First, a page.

Beirut Art Fair looks at re­gion’s his­tory

With 1,400 pieces, show high­lights work in Le­banon and the Arab world

The Daily Star (Lebanon) - - ARTS & CULTURE - By Maghie Ghali

BEIRUT: The eighth edi­tion of Beirut Art Fair opened its doors yes­ter­day, host­ing 51 gal­leries from 23 coun­tries at BIEL, with sec­tions for pro­mot­ing young tal­ents and cel­e­brat­ing es­tab­lished artists.

With 1,400 works of art on show, the fair set out to high­light con­tem­po­rary art in Le­banon and the Arab world, while en­gag­ing with artists and col­lec­tors from Amer­ica, Europe and Asia.

The cen­ter­piece of this year’s fair, “Ourouba, The Eye of Le­banon,” is a 62-work ex­hi­bi­tion cu­rated by Le­banese-Ira­nian au­thor and con­tem­po­rary arts spe­cial­ist Rose Issa. The col­lec­tion looks back through 15 years of art in this re­gion, ex­plor­ing what it means to be an Arab in a re­gion as­so­ci­ated with con­flict.

“We chose Rose be­cause we wanted an ex­hi­bi­tion that we could not have in another Arab coun­try and wanted to show to the pub­lic that in Le­banon we don’t have cen­sor­ship in arts,” fair founder and di­rec­tor Laure d’Hauteville told The Daily Star. “It was also im­por­tant to show the his­tory of the Arab world for the past 15 years and it shows that the col­lec­tors are sup­port­ing and in­ter­ested in th­ese top­ics too.”

“Ourouba” is the prod­uct of Issa’s six months of field re­search, vis­it­ing 20 pub­lic and pri­vate col­lec­tions. Ac­cord­ing to Issa, each piece is linked to the his­tory of the Middle East, such as the nos­tal­gic pic­nic scene in Syr­ian painter Ziad Dal­loul’s “Cel­e­bra­tion of the Ab­sent,” 2013, a scene now im­pos­si­ble due to the Syr­ian con­flict.

“Ourouba means ‘Ara­bic­ity’ and to what ex­tent it re­flects the con­cerns and so­ciopo­lit­i­cal is­sues of our re­gion. I think the se­lec­tion here rep­re­sents the works pro­duced in the last years, which peo­ple called the Arab Spring,” Issa told The Daily Star. “I called it the slightly or­ches­trated de­struc­tion of the en­tire re­gion but I wanted to know how th­ese re­bel­lions and demon­stra­tions that peo­ple went into whole-heart­edly turned into to­tal ab­di­ca­tion of our cul­ture.

“I called it ‘The Eye of Le­banon’ be­cause it re­flects what the col­lec­tors have been in­vest­ing in and [I] was sur­prised to find that they are very flex­i­ble in what they col­lect,” she said. “Moroc­can col­lec­tors will only col­lect Moroc­cans’ art. Here they col­lect every­thing and Beirut al­most be­came a fo­cal point for all artists in the re­gion.”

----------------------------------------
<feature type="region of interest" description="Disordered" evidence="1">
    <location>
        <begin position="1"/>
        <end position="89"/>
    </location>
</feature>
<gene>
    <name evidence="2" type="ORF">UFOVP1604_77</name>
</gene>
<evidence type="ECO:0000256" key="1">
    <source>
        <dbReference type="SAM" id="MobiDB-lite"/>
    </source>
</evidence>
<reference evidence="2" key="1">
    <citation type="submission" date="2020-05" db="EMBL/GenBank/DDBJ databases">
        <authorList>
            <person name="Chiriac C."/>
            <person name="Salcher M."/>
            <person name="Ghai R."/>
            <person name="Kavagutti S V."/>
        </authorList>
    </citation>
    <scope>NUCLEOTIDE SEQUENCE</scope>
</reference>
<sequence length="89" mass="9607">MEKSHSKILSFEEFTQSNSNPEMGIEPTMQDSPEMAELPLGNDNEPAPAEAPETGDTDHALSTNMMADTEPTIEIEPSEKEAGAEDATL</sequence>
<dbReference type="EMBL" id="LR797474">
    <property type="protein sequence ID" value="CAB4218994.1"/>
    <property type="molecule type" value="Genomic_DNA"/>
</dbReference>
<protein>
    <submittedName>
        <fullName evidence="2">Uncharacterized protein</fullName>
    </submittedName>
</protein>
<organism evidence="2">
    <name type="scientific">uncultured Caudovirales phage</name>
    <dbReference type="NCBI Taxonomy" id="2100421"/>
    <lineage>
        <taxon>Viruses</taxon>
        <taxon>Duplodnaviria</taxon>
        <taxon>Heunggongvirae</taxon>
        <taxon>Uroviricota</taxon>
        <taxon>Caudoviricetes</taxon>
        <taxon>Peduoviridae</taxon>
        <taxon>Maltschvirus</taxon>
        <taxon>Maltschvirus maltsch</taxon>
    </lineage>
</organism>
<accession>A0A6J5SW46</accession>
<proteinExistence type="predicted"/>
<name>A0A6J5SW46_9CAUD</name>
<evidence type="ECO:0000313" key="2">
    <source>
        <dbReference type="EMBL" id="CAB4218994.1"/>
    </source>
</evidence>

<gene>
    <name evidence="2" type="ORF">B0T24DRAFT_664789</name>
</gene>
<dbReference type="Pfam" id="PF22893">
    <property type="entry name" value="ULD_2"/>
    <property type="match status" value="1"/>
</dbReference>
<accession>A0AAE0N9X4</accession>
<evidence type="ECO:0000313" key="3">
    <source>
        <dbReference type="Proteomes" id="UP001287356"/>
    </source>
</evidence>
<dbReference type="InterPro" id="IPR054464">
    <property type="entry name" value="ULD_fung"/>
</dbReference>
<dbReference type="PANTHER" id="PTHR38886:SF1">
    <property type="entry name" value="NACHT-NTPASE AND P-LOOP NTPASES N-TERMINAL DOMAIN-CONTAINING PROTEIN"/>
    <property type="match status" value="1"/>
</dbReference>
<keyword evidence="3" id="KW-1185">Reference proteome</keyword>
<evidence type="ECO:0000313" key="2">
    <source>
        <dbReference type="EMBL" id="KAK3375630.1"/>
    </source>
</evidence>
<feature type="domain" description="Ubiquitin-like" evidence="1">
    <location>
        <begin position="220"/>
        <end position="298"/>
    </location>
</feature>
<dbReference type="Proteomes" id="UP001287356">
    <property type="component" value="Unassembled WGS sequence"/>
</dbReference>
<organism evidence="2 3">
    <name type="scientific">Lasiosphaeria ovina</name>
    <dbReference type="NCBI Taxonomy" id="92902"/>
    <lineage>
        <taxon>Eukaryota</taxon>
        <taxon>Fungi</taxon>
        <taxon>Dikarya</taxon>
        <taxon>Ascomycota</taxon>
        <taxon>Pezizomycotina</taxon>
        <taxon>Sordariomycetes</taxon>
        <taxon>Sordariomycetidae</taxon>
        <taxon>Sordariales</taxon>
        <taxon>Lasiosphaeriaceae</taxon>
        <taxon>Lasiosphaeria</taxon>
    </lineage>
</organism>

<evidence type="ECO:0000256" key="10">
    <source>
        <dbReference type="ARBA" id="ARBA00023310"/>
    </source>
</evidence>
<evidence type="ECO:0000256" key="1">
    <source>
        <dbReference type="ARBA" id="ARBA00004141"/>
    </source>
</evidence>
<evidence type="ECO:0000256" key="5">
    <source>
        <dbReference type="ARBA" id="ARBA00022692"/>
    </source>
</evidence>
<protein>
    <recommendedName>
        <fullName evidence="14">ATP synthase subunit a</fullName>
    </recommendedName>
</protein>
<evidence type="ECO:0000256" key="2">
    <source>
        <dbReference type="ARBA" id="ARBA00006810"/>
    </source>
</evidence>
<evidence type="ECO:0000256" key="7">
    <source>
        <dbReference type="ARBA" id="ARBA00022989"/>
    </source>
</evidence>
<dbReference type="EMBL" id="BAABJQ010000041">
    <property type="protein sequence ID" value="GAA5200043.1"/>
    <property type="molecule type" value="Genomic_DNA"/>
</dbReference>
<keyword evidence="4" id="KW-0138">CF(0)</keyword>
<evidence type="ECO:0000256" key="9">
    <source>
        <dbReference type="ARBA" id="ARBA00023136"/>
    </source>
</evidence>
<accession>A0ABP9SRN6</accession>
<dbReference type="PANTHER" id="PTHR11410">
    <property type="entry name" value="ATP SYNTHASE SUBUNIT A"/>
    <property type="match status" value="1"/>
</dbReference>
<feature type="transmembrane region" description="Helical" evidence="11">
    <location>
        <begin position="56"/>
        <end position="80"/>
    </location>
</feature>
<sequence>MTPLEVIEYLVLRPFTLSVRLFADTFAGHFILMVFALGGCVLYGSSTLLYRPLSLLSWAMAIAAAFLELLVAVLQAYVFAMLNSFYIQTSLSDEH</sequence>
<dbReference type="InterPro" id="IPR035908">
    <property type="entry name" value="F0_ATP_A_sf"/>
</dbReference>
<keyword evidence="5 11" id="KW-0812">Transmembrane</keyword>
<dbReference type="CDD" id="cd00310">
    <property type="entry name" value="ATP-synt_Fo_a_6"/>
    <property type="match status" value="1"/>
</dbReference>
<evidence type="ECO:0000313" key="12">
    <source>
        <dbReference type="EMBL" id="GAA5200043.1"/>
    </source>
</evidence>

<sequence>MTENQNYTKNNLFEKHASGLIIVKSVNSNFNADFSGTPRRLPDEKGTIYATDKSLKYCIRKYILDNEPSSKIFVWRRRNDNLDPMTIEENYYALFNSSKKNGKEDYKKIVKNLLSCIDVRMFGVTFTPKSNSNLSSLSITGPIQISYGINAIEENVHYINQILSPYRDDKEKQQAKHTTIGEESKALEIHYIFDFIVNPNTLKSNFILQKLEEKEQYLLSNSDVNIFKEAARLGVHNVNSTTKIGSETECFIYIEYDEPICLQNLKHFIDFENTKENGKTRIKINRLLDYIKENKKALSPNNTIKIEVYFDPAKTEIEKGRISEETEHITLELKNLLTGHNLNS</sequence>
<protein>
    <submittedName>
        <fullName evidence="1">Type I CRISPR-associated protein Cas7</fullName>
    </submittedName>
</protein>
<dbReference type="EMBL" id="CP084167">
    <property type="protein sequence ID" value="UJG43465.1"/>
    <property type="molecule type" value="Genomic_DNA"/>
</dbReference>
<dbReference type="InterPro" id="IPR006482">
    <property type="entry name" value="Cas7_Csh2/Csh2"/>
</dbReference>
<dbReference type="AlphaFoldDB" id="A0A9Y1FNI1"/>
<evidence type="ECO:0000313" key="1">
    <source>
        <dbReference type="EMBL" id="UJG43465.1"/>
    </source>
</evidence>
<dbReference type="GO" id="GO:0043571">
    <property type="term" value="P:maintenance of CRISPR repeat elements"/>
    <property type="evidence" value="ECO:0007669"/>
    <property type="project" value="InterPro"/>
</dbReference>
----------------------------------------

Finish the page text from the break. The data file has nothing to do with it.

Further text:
The ex­hib­ited works are var­ied, with paint­ings, pho­tos, sculp­tures and in­stal­la­tions of all sizes, high­light­ing vastly dif­fer­ent top­ics.

One piece by Pales­tinian-Le­banese con­tem­po­rary artist Mona Ha­toum, “Door mat,” 1996, is a black wel­come mat made en­tirely of nails – an al­lu­sion to how refugees are wel­comed in but have no rights.

Le­banese artist Ay­man Baal­baki’s work is more ret­ro­spec­tive, look­ing back through his ex­pe­ri­ence of Le­banon’s Civil War and the marks it has left on the coun­try.

“He was born with the war and lived in sev­eral houses, mov­ing around all the time,” Issa ex­plained. “He has done dozens of pic­tures of build­ings in Le­banon that were de­stroyed, pre­serv­ing mem­o­ries of what he’s lived for 30 years.”

Baal­baki has three paint­ings in “Ourouba,” taken from the pri­vate col­lec­tion of Agial Gallery, in­clud­ing “Barakat Build­ing,” 2015, which de­picts the bul­let-rid­dled yel­low villa re­cently re­branded as “Beit Beirut.”

“This one is of the Middle East Air­lines flights that were shot down in 1986 and 1988,” Baal­baki said re­fer­ring to “MEA,” 2014. “My tech­nique and the style ... are sim­i­lar to Jack­son Pol­lock but I also was in­flu­enced by the work pro­duced in Ger­many af­ter World War II.”

Other fair high­lights in­clude an ex­hi­bi­tion com­pris­ing il­lus­tra­tions from Gi­bran Khalil Gi­bran’s “The Prophet” along­side new il­lus­tra­tions by Rachid Ko­raichi and “Food Art” spon­sored by Bankmed. There will be roundtable dis­cus­sions, book sign­ings, Beirut Art Week’s in­stal­la­tion tour and the By­b­los Bank Pho­tog­ra­phy Awards.

Another sub­sec­tion of the fair is “Re­veal­ing by SGBL,” a plat­form show­cas­ing 26 emerg­ing artists, which was in­tro­duced in 2016 and ex­panded this year.

“Each se­lected gallery will show­case one artist of promis­ing ta­lent,” d’Hauteville said, “of­fer­ing ac­cess for col­lec­tors and pro­mot­ing the cre­ation of pro­fes­sional con­tacts among the var­i­ous ac­tors present at the fair.”

Mo­hamed Mon­aiseer from Cairo’s Mashra­bia Gallery brought a se­lec­tion from his on­go­ing se­ries, “Dic­tionary,” which con­tains 280 works so far. “I started [in] 2013 and I was look­ing into para­psy­chol­ogy, the five senses, alchemy – when they tried to turn things into gold – and the line be­tween life and death,” Mon­aiseer told The Daily Star. “The pieces are vis­ual and are sim­i­lar to an en­cy­clo­pe­dia. I wanted them to look old and treated my can­vas to look like parch­ment.”

Rem­i­nis­cent of an­cient manuscripts or sci­en­tific charts, th­ese small A5-sized pieces work with scrawled writ­ing and painted di­a­grams and il­lus­tra­tions.

The artist says the se­ries ex­plores whether “lan­guage and writ­ing has mean­ing or not. All my pieces have writ­ing but you can’t ac­tu­ally read it. I com­mu­ni­cate through forms evoca­tive of writ­ten lan­guage but [emp­tied] of lit­eral mean­ing.”

BAF is run­ning till Sept. 24 at BIEL Hall 2. For more, see

Ay­man Baal­baki’s “Barakat Build­ing,” 2015.

Rachid Ko­raichi’s “Le Prophete – Du mariage,” 2016.

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